Civic Engagement and Identity Formation: Narrative Identities of Swiss Muslim Youth Actively Engaged in Voluntary Associations

  • Amir SheikhzadeganEmail author
Part of the Boundaries of Religious Freedom: Regulating Religion in Diverse Societies book series (BOREFRRERE)


Drawing on narrative autobiographical interviews with three young Muslims who are actively engaged in religious as well as non-religious voluntary associations, this study delivers an analysis of the dialectics of volunteerism and identity formation. All three interviewees belong to the second generation of Muslim migrants in Switzerland. For its theoretical orientation, the study draws on Georg Simmel’s thesis of intersecting social circles and on the concept of social identity complexity proposed by Sonia Roccas and Marylinn Brewer. The study is part of a larger research project that explores Muslims’ engagement in different types of voluntary associations and examines the question whether this engagement has an impact on the social identities of the respective individuals and on their attitudes towards outgroups. The three case studies discussed in this study represent the three modes of impact of civic engagement on identity formation which emerged from the wider research project.


Civic engagement Identity formation Narrative identity Muslim youth Switzerland Voluntary associations Outgroup tolerance 


  1. Allport, G. W. (1954). The nature of prejudice. Reading, MA: Addison-Wesley.Google Scholar
  2. Anthias, F. (2013). Moving beyond the Janus face of integration and diversity discourses: Towards an intersectional framing. The Sociological Review, 61(2), 323–343.CrossRefGoogle Scholar
  3. Arndt, S. (2005). Weißsein: Die verkannte Strukturkategorie Europas und Deutschlands. In M. M. Eggers, G. Kilomba, P. Piesche, & S. Arndt (Eds.), Mythen, Masken und Subjekte: Kritische Weißseinsforschung in Deutschland (pp. 24–28). Münster: Unrast Verlag.Google Scholar
  4. Bilge, S. (2010). Beyond subordination vs. resistance: An intersectional approach to the agency of veiled Muslim women. Journal of Intercultural Studies, 31(1), 9–28.CrossRefGoogle Scholar
  5. Bleisch Bouzar, P., & Leuenberger S. (2012). Doing Islam, undoing Swissness: Konversion zum Islam im 21. Jahrhundert im Kontext von Geschlecht, Kultur und Körper. In D. Luginbühl, F. Metzger, T. Metzger, E. Pahud de Mortanges, & M. Sochin (Eds.), Religiöse Grenzziehungen im öffentlichen Raum: Mechanismen und Strategien von Inklusion und Exklusion im 19. und 20. Jahrhundert (pp. 245–259). Stuttgart: Kohlhammer.Google Scholar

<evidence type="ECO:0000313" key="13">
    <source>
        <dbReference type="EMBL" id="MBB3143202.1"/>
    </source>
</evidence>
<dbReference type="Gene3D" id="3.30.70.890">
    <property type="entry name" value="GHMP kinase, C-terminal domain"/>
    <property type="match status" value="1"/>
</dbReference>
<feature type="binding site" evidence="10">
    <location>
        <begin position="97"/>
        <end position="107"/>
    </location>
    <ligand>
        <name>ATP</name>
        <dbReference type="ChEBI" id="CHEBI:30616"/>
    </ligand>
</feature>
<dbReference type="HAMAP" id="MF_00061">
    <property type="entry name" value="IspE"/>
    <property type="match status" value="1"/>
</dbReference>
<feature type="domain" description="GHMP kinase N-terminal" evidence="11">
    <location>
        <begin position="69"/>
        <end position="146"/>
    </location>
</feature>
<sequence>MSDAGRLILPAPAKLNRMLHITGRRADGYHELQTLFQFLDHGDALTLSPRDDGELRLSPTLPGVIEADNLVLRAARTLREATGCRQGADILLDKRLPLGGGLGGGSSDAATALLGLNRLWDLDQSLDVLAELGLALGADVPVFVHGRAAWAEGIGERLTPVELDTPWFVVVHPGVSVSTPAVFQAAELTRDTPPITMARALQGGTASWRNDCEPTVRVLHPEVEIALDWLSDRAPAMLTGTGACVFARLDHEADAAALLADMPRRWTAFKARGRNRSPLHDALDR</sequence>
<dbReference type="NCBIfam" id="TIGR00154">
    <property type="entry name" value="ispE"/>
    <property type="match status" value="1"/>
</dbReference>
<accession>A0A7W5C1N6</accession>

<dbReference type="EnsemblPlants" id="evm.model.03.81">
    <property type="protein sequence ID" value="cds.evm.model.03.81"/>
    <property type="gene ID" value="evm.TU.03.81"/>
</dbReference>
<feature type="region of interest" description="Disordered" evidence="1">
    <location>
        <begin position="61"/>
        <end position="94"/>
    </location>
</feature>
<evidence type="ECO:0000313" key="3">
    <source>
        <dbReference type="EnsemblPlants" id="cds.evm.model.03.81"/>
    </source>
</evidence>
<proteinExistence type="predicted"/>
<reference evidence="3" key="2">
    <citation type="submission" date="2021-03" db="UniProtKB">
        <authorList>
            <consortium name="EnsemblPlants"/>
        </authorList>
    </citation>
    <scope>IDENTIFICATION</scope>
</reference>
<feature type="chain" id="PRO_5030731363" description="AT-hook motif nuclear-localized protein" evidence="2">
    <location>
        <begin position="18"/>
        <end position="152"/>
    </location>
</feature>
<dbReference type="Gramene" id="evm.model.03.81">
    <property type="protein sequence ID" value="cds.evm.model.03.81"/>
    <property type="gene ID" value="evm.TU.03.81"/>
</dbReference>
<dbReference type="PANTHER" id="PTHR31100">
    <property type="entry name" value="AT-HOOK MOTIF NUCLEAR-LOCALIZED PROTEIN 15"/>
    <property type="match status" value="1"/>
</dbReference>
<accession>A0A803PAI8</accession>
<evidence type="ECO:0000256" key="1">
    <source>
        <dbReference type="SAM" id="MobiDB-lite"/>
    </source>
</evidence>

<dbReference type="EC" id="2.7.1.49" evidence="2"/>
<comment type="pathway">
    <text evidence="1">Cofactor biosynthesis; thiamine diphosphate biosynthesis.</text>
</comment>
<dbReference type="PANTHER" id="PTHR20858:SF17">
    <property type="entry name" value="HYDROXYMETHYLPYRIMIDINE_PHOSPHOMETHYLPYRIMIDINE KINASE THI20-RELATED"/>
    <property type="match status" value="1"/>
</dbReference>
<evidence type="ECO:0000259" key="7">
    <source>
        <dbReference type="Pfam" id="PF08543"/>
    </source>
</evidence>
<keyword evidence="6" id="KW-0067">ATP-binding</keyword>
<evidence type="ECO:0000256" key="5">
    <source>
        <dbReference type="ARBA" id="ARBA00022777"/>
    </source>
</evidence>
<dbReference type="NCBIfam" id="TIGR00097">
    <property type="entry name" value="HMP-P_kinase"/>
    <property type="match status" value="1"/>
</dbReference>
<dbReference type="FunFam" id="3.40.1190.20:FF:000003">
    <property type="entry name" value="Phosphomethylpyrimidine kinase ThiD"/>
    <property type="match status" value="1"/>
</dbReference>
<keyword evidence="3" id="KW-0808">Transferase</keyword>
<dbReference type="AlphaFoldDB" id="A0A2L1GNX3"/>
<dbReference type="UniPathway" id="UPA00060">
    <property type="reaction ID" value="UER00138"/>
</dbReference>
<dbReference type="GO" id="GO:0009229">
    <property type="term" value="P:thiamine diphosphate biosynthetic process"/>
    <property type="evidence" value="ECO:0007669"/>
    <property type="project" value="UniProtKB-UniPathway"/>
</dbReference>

6. Bourdieu, P. (1979). La distinction: critique sociale du jugement. Paris: Les Éditions de Minuit.Google Scholar
  7. Bourdieu, P. (1986). The forms of capital. In J. G. Richardson (Ed.), Handbook of theory and research for the sociology of education (pp. 241–258). New York: Greenwood Press.Google Scholar
  8. Bracke, S. (2008). Conjugating the modern/religious, conceptualizing female religious agency contours of a post-secular conjuncture. Theory, Culture & Society, 25(6), 51–67.CrossRefGoogle Scholar
  9. Bracke, S., & Fadil, N. (2012). Is the headscarf oppressive or emancipatory? Field notes from the ‘multicultural debates’. Religion and Gender, 2(1), 36–56.CrossRefGoogle Scholar
  10. Brewer, M. B. (1999). The psychology of prejudice: Ingroup love or outgroup hate? Journal of Social Issues, 55(3), 429–444.CrossRefGoogle Scholar
  11. Brewer, M. B., & Pierce, K. P. (2005). Social identity complexity and outgroup tolerance. Personality and Social Psychology Bulletin, 31(3), 428–437.PubMedCrossRefGoogle Scholar
  12. Cesari, J. (2004). When Islam and democracy meet. New York: Palgrave Macmillan.CrossRefGoogle Scholar
  13. Coser, L. A. (1977). Masters of sociological thought: Ideas in historical and social context. Second edition. New York: Harcourt Brace Jovanovich.Google Scholar
  14. Cox, K., & McAdams, D. P. (2012). The transforming self: Service narratives and identity change in emerging adulthood. Journal of Adolescent Research, 27(1), 18–43.CrossRefGoogle Scholar
  15. Crenshaw, K. (1991). Mapping the margins: Intersectionality, identity politics, and violence against women of color. Stanford Law Review, 43(6), 1241–1299.CrossRefGoogle Scholar